Anyone who is eating a plant based diet knows that legumes (beans, string beans, lentils, peanuts, etc) can be a big part of their protein sources along with being a good source of fiber to keep them full. However it is possible to eventually get bored of the same ways of making meals with legumes or someone might not know creative ways to build a dish with them.
Even if you aren’t vegan or vegetarian, incorporating legumes into your weekly meals is beneficial in a variety of ways- from helping heart health to decreasing risk of diabetes. Having just a 1/2 cup of beans per day can reduce the risk of a heart attack by 38%, and if you have servings of beans/legumes at least 4 times a week, a study showed it lowering the risk of heart disease by 22%.
If you don’t like having legumes so often or they bother your digestive system, try out some smaller portions each week for the small added benefit (and make sure to cook or soak dried ones properly to reduce discomfort). In my post about chickpeas, I had mentioned the downside with lectins in beans and it causing discomfort for those who have trouble digesting it more than others. If the beans are soaked well with a change of water at least once and cooked very well, then small amounts in moderation is generally not a problem.
Legumes are also very versatile and can take on flavor profiles from all over the world. There is Indian food with dal and chickpea curries, the beloved hummus from the middle east, tofu stir fries or spicy braised tofu from China, and even beans on toast is popular in England. In big cities like New York, you have the luxury of being able to try so many different styles of food that feature legumes. At home I even like making string beans in garlic, soy sauce, sesame seeds, red pepper flakes and some honey to make a sticky side dish. Even with a few simple ingredients in the fridge (that you may not even realize taste good together) can show you to not go the easy way out and cook things plain.
Meal Planning Ideas With Legumes
- Dried beans can be soaked and cooked in advance since they can be stored in the fridge for 3-5 days. You can then use portioned amounts to add into breakfast dishes, such as making huevos rancheros, putting beans on toast (or even adding them to avocado toast).
- Other legumes like soy beans (tofu) can be bought as silken tofu and blended into smoothies like this one for added protein and calcium if fortified.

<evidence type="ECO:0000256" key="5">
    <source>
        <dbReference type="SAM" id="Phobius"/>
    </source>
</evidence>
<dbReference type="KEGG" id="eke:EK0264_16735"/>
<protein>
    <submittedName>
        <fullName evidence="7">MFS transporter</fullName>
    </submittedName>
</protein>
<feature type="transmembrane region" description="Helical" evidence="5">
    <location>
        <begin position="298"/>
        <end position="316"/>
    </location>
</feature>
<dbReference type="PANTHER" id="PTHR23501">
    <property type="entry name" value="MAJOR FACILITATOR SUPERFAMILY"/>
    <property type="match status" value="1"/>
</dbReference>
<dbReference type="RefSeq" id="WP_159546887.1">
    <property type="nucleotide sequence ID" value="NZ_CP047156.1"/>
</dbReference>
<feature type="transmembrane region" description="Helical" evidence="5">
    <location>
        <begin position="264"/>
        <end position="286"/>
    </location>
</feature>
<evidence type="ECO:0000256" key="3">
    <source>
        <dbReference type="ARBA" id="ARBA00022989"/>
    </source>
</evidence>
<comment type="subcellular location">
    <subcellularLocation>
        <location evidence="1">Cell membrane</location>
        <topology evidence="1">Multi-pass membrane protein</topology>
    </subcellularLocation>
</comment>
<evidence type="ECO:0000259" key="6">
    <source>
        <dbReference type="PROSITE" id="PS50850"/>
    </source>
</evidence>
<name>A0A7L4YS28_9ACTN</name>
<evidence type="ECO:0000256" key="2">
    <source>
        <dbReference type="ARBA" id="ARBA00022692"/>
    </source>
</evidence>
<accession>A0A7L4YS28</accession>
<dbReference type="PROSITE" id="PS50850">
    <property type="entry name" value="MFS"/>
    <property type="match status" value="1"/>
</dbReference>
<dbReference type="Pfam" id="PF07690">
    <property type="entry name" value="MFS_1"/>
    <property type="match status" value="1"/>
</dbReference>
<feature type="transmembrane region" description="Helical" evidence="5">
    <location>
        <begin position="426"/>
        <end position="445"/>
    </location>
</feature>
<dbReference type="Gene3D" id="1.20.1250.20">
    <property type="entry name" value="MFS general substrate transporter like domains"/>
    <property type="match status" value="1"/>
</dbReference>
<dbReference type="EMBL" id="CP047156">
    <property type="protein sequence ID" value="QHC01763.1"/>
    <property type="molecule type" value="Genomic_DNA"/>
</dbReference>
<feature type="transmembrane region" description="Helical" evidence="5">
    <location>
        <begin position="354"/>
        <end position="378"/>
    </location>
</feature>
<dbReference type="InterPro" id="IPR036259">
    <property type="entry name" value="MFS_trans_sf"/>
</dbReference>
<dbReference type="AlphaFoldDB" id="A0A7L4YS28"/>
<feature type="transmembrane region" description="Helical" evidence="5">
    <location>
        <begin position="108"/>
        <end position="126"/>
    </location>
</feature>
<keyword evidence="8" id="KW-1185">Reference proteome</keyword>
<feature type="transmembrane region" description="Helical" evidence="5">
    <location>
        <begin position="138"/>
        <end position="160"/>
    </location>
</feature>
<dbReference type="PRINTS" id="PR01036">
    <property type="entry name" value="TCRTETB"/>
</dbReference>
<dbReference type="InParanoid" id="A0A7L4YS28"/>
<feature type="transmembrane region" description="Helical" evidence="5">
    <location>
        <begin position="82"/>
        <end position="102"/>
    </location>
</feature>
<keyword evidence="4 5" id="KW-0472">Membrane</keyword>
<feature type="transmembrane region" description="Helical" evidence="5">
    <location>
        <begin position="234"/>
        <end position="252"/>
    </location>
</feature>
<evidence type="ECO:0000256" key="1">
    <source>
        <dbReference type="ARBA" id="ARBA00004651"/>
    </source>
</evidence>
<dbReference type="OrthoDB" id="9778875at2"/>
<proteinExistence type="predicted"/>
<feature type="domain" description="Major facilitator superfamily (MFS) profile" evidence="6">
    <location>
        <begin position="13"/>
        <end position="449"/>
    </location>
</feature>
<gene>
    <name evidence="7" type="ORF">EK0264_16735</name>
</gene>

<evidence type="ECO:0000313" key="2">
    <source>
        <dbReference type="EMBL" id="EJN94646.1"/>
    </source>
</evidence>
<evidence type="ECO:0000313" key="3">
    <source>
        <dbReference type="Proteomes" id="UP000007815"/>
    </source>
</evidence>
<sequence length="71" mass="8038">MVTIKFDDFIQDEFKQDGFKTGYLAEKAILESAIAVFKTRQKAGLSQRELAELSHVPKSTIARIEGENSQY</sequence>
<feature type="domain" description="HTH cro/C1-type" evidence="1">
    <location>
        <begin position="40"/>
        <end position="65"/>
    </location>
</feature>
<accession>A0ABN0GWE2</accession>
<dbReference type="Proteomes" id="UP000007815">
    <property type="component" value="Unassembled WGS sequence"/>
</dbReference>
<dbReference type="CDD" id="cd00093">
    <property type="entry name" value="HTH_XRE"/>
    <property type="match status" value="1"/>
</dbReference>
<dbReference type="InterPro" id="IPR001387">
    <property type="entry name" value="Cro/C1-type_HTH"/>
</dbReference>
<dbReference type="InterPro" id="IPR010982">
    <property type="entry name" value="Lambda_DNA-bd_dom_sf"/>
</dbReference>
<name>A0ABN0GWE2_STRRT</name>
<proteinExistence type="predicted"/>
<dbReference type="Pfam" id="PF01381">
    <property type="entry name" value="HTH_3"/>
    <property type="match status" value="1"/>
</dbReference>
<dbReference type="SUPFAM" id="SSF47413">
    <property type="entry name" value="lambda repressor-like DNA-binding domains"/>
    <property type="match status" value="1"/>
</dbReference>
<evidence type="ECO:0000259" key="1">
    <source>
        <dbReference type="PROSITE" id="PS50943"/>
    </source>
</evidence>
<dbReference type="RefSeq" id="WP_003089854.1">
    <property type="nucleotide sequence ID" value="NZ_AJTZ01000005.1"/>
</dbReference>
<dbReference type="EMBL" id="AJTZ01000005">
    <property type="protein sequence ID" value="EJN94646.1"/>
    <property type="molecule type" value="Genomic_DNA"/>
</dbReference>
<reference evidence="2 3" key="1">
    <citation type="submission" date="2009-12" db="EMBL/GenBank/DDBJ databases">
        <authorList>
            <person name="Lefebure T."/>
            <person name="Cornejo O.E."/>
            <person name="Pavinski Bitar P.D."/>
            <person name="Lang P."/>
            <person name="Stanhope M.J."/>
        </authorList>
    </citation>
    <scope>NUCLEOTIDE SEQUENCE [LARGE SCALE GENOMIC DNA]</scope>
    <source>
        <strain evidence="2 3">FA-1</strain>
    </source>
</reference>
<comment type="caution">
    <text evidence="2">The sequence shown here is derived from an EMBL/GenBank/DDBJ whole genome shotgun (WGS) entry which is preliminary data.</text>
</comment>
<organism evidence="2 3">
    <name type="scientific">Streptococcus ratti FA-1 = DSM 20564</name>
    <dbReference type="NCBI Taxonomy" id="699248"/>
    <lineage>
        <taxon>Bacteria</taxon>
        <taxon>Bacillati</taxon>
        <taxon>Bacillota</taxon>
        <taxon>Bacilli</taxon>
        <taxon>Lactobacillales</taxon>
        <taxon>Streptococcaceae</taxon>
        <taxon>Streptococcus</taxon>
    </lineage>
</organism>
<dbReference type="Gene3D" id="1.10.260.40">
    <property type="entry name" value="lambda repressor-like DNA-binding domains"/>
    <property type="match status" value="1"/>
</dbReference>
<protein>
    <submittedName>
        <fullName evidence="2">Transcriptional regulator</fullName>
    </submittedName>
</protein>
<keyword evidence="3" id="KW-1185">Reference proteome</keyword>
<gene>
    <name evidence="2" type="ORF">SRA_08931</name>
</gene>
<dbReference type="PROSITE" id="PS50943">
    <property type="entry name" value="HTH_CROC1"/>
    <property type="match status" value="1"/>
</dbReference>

- If you want something sweet and savory, you can try a black bean and sweet potato hash with eggs on the side.
- Don’t forget that peanuts are legumes so if you have no allergies, you can have peanut butter on whole wheat toast with sliced apples or bananas on top.
- Tofu and vegetable stir fry with brown rice.
- Vegan tacos with beans, avocado, tomato, etc (all the toppings). A vegan buddha bowl with guacamole and beans and rice on top of arugula is tasty too (I made it one day at home and used adzuki beans).
- BBQ tempeh sandwiches. Pan fry slices of tempeh and coat in bbq sauce, then make a sandwich out of it with tomato, lettuce and vegan mayo.
- Another sandwich idea is to have lots of crunchy veggies like peppers, carrots and cucumbers along with alfalfa sprouts and then spread hummus on the bread. A grilled vegetable wrap spread with hummus is a good lunch idea too.
- Top any salad with chickpeas, black beans, white beans, etc. You can even roast them and use them in place of croutons.
- Soups are easy and quick to make and make great leftovers for the next days lunch. White bean soups, lentil soups and even black bean vegetarian chili are good options.
- Grilled tofu with sweet chili sauce with garlicky string beans and rice is a fun way to spice up textures on tofu.
- Make a spicy and tangy peanut butter sauce for chicken satay (or tofu satay).
- For another use of peanuts you can chop them up and make your own kung pao chicken at home instead of take out.
- Veggie burgers made with lentils and sweet potatoes are an easy way to fill up and get protein. Supermarkets even have bags of ready made steamed lentils if you want to make them faster.
- Edamame is a low fat snack that has added protein and can be eaten by itself.
- Trail mixes of peanuts without the m and m’s but with dark chocolate chips and cranberries.
- Try to get your kids to try hummus with raw veggies on the side to dip in (or for the really picky ones, some pita chips).
- I’ve tried brownies during an undergrad cooking class that had black beans blended into them and I couldn’t even tell they were in there- they tasted even better and had a smooth rich flavor. Try out this recipe from food network.
- Chickpeas can take on a lot of flavors that can be sweet, such as a chickpea chocolate chip cookie dough or chickpea peanut butter chocolate chip cookies. I found a recipe online that is vegan, and has no flour so its gluten free too. Check it out here.